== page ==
The Alaska GOP Senate race has been fascinating to watch. Primary voters sent a pretty strong message to Washington – “we’re tired of business as usual and, as such, we’re turning out one of the “ruling elite””
Except being one of the “ruling elite” is akin to being a crackhead, apparently. Unsatisfied that the people don’t want her as their Senatorial representative anymore, Lisa Murkowski first approached the Libertarian party asking for their nomination (already filled by the way by an actual libertarian). As presumptuous (and outrageous) as that was, she seemed miffed with the LP didn’t jump at the chance.
So, instead of gracefully acknowledging that she’s yesterday’s news and no longer wanted by the party of which she was supposedly a member and the people she represented, she’s decided not to endorse their candidate of choice, Joe Miller, and instead run as a write in.
And what’s the first thing she and her campaign staff did prior to announcing a write-in bid? A little “business as usual” – hit the lobbyists in DC up for money:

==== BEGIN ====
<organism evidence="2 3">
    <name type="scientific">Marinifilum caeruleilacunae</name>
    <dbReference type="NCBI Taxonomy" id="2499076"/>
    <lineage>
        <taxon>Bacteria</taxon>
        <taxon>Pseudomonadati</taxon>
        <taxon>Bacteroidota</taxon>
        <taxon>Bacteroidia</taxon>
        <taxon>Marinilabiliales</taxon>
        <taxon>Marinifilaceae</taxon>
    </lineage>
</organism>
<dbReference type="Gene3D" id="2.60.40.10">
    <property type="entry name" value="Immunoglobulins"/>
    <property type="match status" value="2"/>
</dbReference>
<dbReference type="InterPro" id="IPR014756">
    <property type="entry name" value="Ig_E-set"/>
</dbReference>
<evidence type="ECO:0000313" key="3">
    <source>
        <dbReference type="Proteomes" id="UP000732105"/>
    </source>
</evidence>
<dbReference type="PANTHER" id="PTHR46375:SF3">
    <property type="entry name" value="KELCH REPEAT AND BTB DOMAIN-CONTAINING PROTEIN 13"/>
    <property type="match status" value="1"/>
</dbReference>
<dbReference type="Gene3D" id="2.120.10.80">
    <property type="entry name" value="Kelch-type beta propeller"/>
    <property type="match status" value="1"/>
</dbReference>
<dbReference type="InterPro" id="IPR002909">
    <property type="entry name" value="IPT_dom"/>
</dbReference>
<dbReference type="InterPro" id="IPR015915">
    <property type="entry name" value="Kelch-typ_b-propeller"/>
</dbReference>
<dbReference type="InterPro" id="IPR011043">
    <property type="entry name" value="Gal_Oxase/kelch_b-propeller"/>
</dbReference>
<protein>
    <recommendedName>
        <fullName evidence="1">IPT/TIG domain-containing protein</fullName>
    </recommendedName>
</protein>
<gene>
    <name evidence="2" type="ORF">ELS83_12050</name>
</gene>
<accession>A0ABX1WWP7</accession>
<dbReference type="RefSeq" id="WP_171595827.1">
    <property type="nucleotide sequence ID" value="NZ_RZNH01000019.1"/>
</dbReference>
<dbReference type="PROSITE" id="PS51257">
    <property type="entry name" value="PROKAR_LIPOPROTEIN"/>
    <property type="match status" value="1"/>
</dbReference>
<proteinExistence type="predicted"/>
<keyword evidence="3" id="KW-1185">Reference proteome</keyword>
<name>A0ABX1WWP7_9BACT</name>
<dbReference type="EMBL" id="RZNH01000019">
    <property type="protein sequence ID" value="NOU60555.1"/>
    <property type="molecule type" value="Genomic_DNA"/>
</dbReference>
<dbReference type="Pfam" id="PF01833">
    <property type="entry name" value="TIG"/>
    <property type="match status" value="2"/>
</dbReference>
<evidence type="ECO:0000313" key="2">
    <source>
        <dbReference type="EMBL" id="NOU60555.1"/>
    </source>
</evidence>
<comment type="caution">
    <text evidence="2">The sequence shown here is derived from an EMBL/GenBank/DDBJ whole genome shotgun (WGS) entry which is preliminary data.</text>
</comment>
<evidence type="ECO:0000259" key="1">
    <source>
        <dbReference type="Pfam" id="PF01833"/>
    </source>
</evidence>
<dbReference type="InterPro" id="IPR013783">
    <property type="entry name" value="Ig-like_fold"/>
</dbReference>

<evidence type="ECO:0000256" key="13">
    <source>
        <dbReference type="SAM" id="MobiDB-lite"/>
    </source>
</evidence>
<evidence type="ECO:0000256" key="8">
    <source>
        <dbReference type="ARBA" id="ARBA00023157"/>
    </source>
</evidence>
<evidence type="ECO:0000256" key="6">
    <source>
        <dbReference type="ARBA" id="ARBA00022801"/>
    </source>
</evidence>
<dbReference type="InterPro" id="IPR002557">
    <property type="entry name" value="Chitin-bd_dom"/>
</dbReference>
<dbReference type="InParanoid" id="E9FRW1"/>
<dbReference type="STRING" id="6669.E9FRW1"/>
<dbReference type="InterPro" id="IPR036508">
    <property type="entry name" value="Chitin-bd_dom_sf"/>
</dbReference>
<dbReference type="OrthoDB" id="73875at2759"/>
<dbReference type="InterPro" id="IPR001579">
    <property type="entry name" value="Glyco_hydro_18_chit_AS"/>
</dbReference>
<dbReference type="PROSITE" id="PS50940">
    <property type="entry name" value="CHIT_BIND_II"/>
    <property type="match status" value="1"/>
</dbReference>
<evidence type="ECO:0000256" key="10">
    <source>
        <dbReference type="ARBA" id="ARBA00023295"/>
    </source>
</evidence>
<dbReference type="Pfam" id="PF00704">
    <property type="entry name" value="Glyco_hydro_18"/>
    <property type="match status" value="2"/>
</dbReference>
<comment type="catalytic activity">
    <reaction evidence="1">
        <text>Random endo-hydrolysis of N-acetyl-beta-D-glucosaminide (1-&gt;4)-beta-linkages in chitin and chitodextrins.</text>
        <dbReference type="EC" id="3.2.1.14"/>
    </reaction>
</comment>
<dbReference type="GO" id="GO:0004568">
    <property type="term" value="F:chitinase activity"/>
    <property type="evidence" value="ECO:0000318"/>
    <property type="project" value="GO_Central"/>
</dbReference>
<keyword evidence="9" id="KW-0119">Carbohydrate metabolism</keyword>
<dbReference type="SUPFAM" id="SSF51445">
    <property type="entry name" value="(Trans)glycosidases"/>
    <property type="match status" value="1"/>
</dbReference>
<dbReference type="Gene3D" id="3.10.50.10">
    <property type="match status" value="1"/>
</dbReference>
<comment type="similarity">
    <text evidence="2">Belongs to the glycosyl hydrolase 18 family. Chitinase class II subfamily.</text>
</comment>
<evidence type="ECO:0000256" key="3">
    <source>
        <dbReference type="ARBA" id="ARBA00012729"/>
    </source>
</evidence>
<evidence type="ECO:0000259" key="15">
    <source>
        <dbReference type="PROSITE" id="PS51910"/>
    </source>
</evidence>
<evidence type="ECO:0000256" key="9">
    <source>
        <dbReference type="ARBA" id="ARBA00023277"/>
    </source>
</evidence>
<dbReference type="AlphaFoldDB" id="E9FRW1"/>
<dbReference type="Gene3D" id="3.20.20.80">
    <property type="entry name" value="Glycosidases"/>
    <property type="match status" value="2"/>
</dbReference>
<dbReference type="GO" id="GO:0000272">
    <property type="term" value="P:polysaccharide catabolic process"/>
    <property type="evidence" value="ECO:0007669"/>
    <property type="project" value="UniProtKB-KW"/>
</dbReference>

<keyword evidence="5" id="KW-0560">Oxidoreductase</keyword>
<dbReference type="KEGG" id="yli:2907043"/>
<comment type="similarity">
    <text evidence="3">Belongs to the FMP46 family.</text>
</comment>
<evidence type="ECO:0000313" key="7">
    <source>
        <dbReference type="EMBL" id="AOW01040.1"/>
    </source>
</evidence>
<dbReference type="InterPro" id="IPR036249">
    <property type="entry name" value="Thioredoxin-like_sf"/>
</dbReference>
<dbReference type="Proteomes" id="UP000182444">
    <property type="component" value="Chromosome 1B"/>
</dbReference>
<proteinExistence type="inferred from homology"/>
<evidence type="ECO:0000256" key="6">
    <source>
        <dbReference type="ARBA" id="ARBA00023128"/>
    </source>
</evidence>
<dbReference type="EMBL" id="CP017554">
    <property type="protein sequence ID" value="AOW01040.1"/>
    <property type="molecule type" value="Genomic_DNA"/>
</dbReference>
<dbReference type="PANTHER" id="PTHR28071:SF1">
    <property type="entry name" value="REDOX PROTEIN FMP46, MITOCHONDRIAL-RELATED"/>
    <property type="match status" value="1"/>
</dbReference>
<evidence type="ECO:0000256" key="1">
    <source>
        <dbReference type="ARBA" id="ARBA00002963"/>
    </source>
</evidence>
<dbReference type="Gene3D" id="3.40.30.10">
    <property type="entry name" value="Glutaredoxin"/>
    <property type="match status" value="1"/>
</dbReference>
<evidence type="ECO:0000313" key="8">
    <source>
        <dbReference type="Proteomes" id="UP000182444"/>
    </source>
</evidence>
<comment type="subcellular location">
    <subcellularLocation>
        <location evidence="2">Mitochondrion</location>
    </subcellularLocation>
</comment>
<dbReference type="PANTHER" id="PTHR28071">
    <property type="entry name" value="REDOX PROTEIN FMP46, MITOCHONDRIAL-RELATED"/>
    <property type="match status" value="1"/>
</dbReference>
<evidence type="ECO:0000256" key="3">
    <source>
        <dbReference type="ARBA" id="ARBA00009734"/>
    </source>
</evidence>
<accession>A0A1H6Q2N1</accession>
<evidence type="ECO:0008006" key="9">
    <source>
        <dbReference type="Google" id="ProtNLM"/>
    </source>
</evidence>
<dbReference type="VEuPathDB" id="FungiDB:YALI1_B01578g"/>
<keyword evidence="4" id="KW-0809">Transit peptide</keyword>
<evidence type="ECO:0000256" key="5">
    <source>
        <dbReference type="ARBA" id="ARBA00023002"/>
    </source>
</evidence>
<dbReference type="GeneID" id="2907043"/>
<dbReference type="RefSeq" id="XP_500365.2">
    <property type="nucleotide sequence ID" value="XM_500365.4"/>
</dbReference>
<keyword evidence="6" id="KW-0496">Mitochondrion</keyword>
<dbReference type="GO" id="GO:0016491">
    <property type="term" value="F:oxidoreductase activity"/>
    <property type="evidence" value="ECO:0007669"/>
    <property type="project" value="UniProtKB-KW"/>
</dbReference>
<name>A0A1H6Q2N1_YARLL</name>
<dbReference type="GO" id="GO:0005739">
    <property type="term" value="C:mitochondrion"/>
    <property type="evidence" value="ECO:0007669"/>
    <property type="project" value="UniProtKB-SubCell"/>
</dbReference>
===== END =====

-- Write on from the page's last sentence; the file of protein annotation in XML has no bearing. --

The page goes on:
Karen Knutson, Murkowski’s chief of staff, emailed scores of top lobbyists in town and employees at some of the largest oil companies – including Chevron, Conoco Phillips and Marathon Oil – to ask them to join the senator on a conference call Saturday, according to a copy of the e-mail and a recipient list obtained by POLITICO.
“To my friends in D.C. – if you are so inclined, please join us for a conference call with Lisa Murkowski tomorrow at 2:30 D.C. time and 10:30 Alaska time,” wrote Knutson. “She would love to have the chance to talk with you and answer any questions you may have. Please let me know if you intend to call in.”
Of course Knutson also wants them to have their checkbooks handy at the time of the call as well.